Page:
>     Scenario: Defining the function foldl
>       Given I want do define foldl
>       Which has the type (in brackets) a to b to a (end of brackets),
>                          to a, to list of b, to a
>       And my arguments are called f, acc, and l
>       When l is empty
>       Then the result better be acc
>       Otherwise l is x cons xs
>       Then the result should be foldl f (in brackets) f acc x
>                                 (end of brackets) xs
> 
> 
> PS: People even already started a testing framework for Haskell in it:
> https://github.com/sol/cucumber-haskell#cucumber-for-haskell
> 
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Daisuke Fujimura | 10 Sep 12:32 2013

Re: Proposal: New syntax for Haskell

To be exact, the syntax is Gherkin not cucumber.

And, there's already a library to run specs written in Gherkin.


On Tue, Sep 10, 2013 at 7:08 PM, Edward Z. Yang <ezyang <at> mit.edu> wrote:
This is completely irrelevant, but the .chs extension is
already taken by the c2hs tool.

Cheers,
Edward

Excerpts from Niklas Hambüchen's message of Tue Sep 10 00:30:41 -0700 2013:
> Impressed by the productivity of my Ruby-writing friends, I have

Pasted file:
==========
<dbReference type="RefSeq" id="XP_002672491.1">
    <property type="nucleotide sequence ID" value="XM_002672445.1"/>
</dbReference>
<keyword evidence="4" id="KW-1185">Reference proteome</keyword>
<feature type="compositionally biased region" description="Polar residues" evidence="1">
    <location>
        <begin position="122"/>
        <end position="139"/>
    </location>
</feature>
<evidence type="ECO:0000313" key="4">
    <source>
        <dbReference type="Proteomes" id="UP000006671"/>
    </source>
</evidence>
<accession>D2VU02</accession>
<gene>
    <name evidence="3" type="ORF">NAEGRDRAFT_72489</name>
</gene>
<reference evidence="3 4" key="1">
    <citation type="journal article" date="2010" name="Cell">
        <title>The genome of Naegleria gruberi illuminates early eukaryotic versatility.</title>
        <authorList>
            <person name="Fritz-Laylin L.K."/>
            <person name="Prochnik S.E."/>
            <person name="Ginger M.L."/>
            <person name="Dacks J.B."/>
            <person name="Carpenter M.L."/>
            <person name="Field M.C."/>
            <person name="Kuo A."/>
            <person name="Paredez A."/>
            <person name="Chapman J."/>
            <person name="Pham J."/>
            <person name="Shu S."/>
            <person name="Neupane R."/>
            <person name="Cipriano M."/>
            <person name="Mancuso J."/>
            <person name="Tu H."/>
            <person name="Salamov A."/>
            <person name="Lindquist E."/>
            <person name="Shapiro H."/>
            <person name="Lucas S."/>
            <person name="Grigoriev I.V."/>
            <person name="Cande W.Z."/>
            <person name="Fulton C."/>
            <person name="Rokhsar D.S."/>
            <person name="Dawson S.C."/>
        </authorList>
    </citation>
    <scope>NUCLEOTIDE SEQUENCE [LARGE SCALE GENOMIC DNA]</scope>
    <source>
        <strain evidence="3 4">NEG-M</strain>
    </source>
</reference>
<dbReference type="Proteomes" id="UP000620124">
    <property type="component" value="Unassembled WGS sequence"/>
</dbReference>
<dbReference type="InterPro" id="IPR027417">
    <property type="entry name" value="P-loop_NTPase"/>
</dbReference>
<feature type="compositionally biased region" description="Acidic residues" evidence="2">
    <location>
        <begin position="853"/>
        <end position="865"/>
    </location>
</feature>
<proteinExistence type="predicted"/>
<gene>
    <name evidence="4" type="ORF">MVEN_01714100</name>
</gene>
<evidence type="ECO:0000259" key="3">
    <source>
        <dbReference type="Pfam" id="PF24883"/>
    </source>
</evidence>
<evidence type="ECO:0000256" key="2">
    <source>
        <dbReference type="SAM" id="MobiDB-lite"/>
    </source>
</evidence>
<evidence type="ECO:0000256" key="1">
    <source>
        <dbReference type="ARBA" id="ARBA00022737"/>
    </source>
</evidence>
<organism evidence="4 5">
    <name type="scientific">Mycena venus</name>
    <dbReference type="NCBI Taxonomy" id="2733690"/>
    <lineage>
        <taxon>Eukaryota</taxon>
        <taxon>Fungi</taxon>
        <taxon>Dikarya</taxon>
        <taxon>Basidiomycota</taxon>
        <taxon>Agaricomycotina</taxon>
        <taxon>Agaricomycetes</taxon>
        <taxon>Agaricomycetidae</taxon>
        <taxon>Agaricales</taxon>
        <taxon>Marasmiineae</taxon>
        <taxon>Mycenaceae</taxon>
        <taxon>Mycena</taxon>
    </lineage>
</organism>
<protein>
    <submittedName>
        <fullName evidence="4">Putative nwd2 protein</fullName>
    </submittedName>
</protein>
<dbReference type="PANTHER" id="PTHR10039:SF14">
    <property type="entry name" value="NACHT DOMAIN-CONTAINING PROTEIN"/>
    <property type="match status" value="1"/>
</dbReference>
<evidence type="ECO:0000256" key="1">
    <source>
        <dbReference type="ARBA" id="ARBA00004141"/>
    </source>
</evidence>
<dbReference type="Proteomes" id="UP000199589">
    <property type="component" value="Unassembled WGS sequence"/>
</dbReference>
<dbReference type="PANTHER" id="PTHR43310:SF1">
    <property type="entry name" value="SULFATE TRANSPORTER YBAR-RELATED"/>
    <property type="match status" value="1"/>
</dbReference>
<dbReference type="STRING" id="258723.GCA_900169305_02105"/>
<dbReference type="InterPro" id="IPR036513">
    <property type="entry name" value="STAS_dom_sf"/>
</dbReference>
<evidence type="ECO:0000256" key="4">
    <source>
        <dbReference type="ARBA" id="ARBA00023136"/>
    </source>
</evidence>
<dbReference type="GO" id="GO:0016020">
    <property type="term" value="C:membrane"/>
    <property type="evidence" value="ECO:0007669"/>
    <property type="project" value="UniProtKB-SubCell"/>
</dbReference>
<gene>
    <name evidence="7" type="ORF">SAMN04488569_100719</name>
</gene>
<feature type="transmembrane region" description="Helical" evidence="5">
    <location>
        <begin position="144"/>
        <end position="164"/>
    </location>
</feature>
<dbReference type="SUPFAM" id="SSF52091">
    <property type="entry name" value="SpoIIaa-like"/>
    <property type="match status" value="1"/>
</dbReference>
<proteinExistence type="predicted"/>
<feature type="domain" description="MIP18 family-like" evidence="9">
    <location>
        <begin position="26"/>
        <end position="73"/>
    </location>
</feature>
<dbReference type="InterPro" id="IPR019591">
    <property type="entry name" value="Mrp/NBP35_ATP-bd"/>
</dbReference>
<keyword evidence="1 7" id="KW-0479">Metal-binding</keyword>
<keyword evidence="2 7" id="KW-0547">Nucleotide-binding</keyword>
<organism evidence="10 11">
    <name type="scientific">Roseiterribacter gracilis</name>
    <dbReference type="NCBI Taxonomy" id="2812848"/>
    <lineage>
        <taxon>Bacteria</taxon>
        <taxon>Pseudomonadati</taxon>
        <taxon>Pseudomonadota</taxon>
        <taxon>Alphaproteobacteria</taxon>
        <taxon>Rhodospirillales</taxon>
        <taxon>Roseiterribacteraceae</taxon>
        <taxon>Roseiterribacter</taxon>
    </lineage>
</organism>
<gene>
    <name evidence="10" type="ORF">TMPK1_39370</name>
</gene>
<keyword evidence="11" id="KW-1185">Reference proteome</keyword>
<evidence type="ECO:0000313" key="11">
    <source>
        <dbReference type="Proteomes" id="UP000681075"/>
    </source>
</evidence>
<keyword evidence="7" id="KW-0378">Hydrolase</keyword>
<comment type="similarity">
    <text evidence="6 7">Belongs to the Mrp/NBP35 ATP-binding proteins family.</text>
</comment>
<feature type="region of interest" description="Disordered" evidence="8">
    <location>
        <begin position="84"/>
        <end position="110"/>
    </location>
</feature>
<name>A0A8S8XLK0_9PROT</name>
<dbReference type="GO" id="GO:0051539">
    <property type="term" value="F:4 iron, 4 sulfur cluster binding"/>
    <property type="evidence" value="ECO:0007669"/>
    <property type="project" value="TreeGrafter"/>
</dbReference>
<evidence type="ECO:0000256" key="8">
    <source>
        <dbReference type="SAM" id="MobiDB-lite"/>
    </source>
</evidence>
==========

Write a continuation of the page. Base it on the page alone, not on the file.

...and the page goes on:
> recently come across Cucumber: http://cukes.info
>
>
> It is a great tool for specifying tests and programs in natural
> language, and especially easy to learn for beginners.
>
> I propose that we add a Cucumber syntax for Haskell, with the extension
> ".chs", next to .hs and .lhs.
>
>
> Code written in cucumber syntax is concise and easy to read: You can
> find some example code in https://gist.github.com/nh2/6505995. Quoting
> from that:
>
>   Feature: The Data.List module
>
>     In order to be able to use lists
>     As a programmer
>     I want a module that defines list functions
>
>     Scenario: Defining the function foldl
>       Given I want do define foldl
>       Which has the type (in brackets) a to b to a (end of brackets),
>                          to a, to list of b, to a
>       And my arguments are called f, acc, and l
>       When l is empty
>       Then the result better be acc
>       Otherwise l is x cons xs
>       Then the result should be foldl f (in brackets) f acc x